Granite State of Mind, #17: Saltbox Farm, Stratham
My first paid gig was the summer I was 12 or 13, in 1987 or 88. I would walk or ride my bike the tenth of a mile around the corner to the Saltbox Farm, and for five bucks an hour I would weed the vegetable gardens, lay plastic between the rows of strawberries, or generally do whatever I was told. The proprietor was Irma Goodrich, and never has there been a more perfect congruence between name and character. Mrs. Goodrich was (is, I should say - she's still there, when last I heard) central-casting New England farmwife, wiry and tireless and utterly impatient with any nonsense. She always reminded me of Hepburn in On Golden Pond, with a reservoir of withering distaste for foolishness and the ability to reduce boys and men alike to mumbling compliance with her piercing, flinty stare. I've worked for many women, at universities and banks and beyond, many of whom I've respected and even admired, but the only one who ever terrified me was Irma Goodrich. To this day, I'm vaguely thankful I didn't end up as the secret ingredient in the homemade jams and jellies she sold alongside the farm's other wares at the roadside shop.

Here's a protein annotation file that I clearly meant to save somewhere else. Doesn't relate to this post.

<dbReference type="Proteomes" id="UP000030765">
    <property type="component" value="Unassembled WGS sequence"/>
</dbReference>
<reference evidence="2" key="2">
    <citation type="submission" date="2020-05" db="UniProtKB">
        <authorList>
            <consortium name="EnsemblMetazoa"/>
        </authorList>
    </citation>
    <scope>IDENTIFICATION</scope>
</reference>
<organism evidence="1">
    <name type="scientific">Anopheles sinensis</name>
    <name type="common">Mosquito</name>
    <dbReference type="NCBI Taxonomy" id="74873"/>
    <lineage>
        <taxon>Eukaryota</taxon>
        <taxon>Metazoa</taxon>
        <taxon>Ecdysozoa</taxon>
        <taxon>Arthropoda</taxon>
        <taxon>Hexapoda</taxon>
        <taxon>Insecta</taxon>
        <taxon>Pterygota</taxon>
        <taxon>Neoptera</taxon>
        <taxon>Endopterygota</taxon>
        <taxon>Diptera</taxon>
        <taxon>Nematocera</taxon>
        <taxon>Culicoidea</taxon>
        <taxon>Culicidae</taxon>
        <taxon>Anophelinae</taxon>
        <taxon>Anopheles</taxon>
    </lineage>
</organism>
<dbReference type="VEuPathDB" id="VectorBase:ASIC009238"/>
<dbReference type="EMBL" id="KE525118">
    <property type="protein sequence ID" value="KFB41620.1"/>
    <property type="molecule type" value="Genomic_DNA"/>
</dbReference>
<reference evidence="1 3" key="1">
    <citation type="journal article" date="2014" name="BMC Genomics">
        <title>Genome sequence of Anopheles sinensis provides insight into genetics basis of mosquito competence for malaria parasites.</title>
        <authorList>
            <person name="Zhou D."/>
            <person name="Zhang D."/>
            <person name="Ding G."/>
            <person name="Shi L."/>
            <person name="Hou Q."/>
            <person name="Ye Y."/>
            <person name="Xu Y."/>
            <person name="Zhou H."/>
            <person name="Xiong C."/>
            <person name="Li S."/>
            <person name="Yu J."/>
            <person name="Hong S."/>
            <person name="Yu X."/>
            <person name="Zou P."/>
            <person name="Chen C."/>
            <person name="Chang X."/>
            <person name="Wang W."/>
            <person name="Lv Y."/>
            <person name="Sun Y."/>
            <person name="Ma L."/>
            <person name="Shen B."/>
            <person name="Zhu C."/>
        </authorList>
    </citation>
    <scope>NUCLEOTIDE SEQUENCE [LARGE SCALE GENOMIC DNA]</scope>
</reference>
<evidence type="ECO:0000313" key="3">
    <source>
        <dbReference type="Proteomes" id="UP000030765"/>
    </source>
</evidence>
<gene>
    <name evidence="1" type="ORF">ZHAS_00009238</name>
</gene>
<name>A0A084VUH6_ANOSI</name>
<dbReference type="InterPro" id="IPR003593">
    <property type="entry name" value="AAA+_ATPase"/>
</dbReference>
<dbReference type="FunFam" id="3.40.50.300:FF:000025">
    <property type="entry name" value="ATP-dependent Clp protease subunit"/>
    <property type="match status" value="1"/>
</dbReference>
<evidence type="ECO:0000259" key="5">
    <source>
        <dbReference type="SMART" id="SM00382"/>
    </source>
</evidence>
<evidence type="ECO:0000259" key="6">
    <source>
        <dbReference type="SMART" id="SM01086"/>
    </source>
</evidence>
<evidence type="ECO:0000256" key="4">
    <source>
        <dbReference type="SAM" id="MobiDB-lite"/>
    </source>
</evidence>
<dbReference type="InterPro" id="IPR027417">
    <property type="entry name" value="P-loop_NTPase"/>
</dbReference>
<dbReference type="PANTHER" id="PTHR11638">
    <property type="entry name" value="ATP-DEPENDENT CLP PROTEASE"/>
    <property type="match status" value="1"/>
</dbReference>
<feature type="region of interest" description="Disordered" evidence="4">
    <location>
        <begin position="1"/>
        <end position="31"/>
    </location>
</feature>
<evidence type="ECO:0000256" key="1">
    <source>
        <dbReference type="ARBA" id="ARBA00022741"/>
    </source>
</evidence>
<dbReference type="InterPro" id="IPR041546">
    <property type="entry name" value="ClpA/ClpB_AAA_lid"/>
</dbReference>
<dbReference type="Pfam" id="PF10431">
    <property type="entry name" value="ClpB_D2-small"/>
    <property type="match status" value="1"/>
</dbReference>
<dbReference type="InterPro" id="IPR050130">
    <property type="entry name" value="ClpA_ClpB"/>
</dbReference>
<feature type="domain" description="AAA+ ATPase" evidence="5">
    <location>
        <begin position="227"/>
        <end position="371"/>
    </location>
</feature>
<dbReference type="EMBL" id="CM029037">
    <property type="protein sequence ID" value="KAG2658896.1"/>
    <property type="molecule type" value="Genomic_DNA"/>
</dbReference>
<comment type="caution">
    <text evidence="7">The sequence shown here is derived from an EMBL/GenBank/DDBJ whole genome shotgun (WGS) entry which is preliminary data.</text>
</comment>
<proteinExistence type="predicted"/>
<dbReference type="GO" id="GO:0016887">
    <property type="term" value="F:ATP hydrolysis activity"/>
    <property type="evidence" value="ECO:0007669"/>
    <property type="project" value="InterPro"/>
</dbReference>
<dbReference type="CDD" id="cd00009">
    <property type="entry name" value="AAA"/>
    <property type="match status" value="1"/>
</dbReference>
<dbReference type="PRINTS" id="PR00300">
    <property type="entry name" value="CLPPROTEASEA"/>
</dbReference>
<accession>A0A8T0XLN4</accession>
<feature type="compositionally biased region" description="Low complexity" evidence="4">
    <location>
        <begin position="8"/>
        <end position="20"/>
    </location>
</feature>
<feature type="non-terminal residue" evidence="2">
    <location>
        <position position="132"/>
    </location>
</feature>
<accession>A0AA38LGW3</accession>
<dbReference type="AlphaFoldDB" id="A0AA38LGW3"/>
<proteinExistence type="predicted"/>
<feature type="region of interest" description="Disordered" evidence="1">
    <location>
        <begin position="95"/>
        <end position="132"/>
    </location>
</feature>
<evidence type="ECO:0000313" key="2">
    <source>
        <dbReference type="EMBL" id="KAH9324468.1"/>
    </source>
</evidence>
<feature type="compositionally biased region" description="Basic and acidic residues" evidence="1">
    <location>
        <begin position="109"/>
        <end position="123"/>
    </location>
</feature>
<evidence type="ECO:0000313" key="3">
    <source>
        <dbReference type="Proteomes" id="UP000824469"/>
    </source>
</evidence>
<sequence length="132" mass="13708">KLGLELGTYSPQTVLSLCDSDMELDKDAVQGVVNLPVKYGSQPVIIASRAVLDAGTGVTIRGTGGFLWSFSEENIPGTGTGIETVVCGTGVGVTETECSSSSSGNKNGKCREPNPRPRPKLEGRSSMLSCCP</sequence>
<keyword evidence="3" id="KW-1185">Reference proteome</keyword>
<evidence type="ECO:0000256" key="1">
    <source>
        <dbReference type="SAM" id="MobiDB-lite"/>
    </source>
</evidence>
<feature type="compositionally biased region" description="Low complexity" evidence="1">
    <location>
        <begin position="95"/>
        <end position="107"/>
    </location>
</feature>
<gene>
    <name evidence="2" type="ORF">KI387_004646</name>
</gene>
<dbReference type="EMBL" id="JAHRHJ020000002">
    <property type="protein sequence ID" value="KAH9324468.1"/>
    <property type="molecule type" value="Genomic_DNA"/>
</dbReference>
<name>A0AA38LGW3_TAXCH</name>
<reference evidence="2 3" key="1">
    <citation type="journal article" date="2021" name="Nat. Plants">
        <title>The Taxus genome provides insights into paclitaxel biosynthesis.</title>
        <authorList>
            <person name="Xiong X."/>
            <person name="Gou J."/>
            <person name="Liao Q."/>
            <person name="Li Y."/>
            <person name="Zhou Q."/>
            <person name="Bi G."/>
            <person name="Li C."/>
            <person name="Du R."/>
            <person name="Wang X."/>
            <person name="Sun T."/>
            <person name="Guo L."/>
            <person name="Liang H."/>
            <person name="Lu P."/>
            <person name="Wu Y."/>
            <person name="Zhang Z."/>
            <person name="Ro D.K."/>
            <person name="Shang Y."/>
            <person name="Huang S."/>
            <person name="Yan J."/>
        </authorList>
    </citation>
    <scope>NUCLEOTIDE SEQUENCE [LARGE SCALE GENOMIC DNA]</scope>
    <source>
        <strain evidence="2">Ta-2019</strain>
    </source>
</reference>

New Hampshire is full of places like Saltbox, and full of families like the Goodriches, and the Merrills, and the Scammans, inheritors of a family-farm tradition older than the state itself. Conditions in 17th-century NH were challenging, with heavy forests and thin, rocky topsoil, and farming was a subsistence proposition. Dairy, wool, and fruit orchards were the ticket for commercial enterprises, and large-scale cultivation moved west with the railroads to the more promising landscapes of the midwest. Still, farming has always been a key component of the New Hampshire economy and identity - our own flagship state university began in 1866 as the New Hampshire College of Agriculture and the Mechanic Arts under the auspices of Dartmouth College before moving to Durham in 1893. The Thompson School of Applied Science at UNH continues to educate and partner with the state agricultural community to this day.
And the family farms have endured, plots of 30-40 acres raising apples and corn and pumpkins and strawberries. More than three thousand such farms remain in operation today in New Hampshire, flying into the teeth of the modern global economy with a focus on heirloom fruit varieties, cultural events, and embracing the organic and local food movements. It's tough work, in a tough market, and the people who do it have to be tougher still. But I know what Irma Goodrich would say to all of that. "If you grow it right, folks will buy it. Now quit yakking and weed the cabbages."